Stephens says the good news is that California water districts are joining the conversation about how to manage forests. While it didn’t used to be on their radar, the connection between trees and our drinking water is becoming hard to ignore.

  • Patrick Shannon

    ~ “What Fools these Mortals be!”
    Only the shelter of trees protects watersheds and holds moisture. But yes, if you desertify forested hills, you get all the water yourself…
    How mad are we?

    • Kimmi Tyler

      Nobody was discussing deforesting. A healthy, natural forest has half or fewer the number of trees that our forests currently have (due to unnatural fire suppression) and one of the side effects that they are just now studying is that this increase in trees could be having the effect decreasing the amount of runoff that used to naturally happen. So the argument is how to return the forest to a more natural state

      • johnsang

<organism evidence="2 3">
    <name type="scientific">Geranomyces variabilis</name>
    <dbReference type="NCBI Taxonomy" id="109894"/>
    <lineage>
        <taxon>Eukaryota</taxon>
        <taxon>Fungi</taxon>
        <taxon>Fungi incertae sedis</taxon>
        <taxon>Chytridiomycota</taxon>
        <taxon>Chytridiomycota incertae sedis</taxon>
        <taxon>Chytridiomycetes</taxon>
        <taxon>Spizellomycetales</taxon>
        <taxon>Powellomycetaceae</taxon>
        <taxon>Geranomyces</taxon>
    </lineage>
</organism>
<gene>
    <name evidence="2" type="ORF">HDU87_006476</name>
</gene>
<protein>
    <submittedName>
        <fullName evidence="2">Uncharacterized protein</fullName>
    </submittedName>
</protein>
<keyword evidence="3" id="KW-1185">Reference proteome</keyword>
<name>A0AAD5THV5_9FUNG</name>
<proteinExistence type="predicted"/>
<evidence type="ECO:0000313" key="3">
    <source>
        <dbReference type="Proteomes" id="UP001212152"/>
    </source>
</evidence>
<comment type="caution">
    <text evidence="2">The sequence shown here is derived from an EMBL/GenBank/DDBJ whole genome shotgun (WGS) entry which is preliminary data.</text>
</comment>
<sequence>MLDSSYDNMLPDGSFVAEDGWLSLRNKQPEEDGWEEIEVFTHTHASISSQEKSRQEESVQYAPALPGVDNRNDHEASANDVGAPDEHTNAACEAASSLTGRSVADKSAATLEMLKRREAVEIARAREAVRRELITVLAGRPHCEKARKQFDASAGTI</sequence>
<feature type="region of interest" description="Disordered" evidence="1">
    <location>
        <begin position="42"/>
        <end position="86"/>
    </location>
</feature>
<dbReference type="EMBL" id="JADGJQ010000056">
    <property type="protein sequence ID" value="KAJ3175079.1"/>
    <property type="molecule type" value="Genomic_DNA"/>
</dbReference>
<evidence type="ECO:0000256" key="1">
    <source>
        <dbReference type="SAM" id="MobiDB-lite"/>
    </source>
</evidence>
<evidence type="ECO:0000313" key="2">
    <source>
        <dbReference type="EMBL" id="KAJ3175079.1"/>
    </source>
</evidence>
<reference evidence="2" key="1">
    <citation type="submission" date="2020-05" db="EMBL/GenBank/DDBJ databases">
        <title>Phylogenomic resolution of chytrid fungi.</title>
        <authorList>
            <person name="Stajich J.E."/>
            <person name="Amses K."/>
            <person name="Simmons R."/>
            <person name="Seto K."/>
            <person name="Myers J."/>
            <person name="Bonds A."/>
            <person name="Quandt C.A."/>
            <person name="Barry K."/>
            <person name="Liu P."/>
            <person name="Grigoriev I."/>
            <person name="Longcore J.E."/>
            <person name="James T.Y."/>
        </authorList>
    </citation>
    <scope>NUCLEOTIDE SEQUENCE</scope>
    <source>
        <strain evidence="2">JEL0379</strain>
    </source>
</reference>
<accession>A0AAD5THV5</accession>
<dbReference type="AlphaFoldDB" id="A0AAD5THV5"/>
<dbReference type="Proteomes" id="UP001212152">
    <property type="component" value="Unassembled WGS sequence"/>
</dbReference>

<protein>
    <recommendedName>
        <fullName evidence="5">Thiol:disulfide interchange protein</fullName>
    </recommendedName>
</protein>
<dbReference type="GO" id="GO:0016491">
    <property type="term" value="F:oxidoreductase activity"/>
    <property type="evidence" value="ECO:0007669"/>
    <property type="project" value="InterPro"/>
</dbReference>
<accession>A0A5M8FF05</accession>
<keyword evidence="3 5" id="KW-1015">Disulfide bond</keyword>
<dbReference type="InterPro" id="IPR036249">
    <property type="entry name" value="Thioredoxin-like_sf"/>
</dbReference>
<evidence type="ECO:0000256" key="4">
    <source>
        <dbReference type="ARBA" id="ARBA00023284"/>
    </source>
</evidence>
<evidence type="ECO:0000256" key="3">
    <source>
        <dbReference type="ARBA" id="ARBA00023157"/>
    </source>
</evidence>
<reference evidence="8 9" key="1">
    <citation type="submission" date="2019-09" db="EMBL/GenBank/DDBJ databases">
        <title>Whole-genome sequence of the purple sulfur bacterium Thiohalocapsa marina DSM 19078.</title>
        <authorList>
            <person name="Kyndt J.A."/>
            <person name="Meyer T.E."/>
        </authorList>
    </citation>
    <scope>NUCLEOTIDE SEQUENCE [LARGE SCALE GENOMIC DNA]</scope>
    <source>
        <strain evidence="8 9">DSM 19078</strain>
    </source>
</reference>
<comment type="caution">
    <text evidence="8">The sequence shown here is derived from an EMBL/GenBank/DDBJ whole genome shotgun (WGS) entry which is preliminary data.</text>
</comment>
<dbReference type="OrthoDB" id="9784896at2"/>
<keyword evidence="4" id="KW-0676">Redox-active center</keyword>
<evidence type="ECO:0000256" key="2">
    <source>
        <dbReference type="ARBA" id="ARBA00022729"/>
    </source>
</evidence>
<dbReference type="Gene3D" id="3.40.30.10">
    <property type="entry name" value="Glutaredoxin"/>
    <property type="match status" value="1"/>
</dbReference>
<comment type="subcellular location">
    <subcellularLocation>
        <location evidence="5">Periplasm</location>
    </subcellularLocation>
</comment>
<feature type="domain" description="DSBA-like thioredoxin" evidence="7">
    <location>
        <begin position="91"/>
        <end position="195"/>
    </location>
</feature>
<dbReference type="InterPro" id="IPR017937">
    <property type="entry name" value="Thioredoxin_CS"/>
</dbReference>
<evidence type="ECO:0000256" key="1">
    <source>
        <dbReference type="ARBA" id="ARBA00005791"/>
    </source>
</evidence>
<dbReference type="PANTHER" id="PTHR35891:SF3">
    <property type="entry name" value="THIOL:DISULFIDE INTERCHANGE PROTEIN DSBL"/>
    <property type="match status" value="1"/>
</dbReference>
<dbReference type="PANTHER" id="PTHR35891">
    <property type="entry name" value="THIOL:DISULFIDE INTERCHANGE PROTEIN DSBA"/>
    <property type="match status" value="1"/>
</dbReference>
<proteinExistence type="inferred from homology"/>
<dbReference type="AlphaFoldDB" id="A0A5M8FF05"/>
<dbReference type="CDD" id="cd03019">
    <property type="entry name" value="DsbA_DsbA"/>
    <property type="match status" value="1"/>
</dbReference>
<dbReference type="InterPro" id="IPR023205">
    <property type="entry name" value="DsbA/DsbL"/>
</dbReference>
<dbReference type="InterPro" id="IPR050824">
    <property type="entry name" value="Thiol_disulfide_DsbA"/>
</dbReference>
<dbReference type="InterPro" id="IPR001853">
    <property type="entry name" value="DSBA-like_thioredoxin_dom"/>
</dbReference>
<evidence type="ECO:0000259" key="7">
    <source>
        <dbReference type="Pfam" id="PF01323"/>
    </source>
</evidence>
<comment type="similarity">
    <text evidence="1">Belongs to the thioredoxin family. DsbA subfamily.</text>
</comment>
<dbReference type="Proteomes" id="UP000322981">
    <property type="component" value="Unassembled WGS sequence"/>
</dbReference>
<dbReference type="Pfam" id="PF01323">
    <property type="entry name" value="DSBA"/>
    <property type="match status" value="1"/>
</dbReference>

The timber industry, forest service and BLM by clear cutting and even age management has destroyed a lot of forest and replaced it with tree farms. All the cheap or free fire suppression they have gotten has created a problem that they never figured on, too many trees. Now they are looking for federal and state aid to subsidize their tree growing problem and fire risk. Next they will want us to irrigate their trees too, in fact that is what this proposal amounts to, creating more water for the Sierra timber industry and their trees. All this because our esteemed Forest Service, BLM and Timber Industry didn’t properly understand the dynamics of forests, over harvesting and weather. How do we know that they understand it now or are telling the truth about it now? Don’t forget the whole curriculum that has trained generations of “foresters” was created by the timber industry and promoted by them as “scientific forest management” when it fact what they had in mind was converting the forests into tree farms and increasing harvests, not conserving forests, and watersheds. Yes there are many good, sincere people involved in this but look at the mess we are in with climate and watershed problems. Who was supposed to be looking at the big picture and watching the store for us?